WARNING: Major spoilers for Joker.
Todd Phillips refuses to provide answers with regard to Joker's vague ending. The latest Warner Bros. and DC movie is finally out in theaters and based on its box office performance, people came in droves to check out what the hype was about. Viewers leave the cinema, however, with more questions than answers with how the movie's ending panned out. And according to its director, it was purposefully designed to wrap up that way.
Starring Joaquin Phoenix as the title character before he supposedly assumed the persona of the Clown Prince of Crime, Joker begins with Arthur Fleck - a failed comedian in the late '70s/early '80s. Set in Gotham, the movie's narrative takes on various twists and turns as Fleck interacts with other key players such as Robert De Niro's Murray Franklin, Zazie Beetz' Sophie Dumond and Brett Cullen's Thomas Wayne. Joker pulls the rug on everyone, however, after it implies that everything that transpired in the movie was nothing else but a figment of Fleck's imagination.
Speaking with The Los Angeles Times, Phillips was commented about the debate that Joker's ending has sparked. And while he's pleased to see the public discussing the movie, he doesn't want to give his own personal opinion that could affect how people are interpreting what happened in the movie.
“Me and Scott and Joaquin, we never talked about what he has — I never wanted to say, ‘He’s a narcissist and this and that.' I didn’t want Joaquin as an actor to start researching that kind of thing. We just said, ‘He’s off.’ I don’t even know that he’s mentally ill. He’s just left-footed with the world.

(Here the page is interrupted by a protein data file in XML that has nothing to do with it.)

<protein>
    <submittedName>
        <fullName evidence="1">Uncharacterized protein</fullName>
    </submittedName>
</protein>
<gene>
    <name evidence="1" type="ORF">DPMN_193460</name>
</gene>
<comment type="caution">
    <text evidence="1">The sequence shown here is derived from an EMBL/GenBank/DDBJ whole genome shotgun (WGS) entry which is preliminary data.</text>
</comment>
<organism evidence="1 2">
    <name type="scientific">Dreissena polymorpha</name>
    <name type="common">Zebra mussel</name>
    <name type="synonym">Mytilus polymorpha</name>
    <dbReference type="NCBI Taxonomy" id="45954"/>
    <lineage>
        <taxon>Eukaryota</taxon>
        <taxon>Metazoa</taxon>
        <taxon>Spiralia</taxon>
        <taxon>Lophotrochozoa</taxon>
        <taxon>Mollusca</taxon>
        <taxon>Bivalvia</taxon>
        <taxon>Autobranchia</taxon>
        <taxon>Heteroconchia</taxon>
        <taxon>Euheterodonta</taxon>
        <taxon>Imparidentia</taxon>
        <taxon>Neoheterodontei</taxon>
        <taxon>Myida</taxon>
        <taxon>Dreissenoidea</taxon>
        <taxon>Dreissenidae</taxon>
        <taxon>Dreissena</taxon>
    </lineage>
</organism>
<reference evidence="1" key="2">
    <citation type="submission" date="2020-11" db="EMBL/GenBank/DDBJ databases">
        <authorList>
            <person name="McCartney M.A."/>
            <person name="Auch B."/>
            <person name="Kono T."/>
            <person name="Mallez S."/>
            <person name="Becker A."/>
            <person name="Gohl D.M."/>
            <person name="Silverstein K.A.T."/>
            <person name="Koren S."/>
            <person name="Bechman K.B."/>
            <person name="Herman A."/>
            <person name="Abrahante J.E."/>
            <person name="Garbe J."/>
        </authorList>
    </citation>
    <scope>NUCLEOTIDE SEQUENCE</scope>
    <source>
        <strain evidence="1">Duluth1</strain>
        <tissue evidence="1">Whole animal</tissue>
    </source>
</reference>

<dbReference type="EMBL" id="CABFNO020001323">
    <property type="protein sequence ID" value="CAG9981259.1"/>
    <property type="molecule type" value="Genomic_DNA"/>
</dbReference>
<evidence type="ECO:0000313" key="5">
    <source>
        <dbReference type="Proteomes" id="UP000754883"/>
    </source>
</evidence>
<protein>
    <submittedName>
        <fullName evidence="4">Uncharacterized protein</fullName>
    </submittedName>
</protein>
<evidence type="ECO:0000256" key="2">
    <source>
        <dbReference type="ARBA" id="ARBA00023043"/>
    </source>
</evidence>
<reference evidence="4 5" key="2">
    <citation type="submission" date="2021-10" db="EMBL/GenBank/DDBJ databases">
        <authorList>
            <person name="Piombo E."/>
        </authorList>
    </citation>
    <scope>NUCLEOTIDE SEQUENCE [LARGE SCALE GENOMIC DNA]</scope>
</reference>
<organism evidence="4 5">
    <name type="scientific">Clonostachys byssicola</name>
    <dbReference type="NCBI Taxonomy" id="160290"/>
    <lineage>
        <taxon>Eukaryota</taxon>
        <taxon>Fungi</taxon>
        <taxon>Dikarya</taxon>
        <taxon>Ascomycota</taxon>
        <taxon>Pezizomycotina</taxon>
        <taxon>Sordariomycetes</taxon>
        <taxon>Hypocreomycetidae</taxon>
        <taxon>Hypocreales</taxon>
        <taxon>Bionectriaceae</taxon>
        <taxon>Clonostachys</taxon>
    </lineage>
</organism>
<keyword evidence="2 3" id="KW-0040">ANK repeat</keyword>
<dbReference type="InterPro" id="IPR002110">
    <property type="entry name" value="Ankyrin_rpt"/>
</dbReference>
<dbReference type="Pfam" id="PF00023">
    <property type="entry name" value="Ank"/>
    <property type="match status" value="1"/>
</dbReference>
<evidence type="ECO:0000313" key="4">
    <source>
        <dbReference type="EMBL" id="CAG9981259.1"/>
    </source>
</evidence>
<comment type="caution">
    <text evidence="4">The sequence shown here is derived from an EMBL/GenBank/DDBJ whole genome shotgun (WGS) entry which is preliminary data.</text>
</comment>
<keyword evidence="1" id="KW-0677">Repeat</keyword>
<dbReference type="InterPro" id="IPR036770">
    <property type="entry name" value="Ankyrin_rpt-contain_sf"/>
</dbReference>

“There’s a lot of ways you could look at this movie. You could look at it and go, ‘This is just one of his multiple-choice stories. None of it happened.’ I don’t want to say what it is. But a lot of people I’ve shown it to have said, ‘Oh, I get it — he’s just made up a story. The whole movie is the joke. It’s this thing this guy in Arkham Asylum concocted. He might not even be the Joker.’"
Throughout the whole marketing period, Joker was met with varying controversies that stemmed out from the backlash about its supposed depiction of violence. Some are so worried that it may spark a mass shooting in screenings that U.S. military even released a statement to its soldiers warning them about the possibility. In addition to that, families of the Colorado theater shooting seven years ago also expressed similar concerns leading to The Century theater chain deciding to not show the film there. Phillips himself was also caught in a minor issue when he was criticized for his comments about "woke culture" and how it apparently ruins modern comedy.
Amidst all that, Joker continues to perform at the box office which means that at the end of the day, people will see a movie when it's good. And the good word of mouth bolstered by winning the the Golden Lion during this year's Venice Film Festival helped it navigate some really bad PR circumstances. Considering the way the movie ended, the conversation about the movie will more likely persist in the years to come.
More: Joker's Ending Explained
Source: The Los Angeles Times
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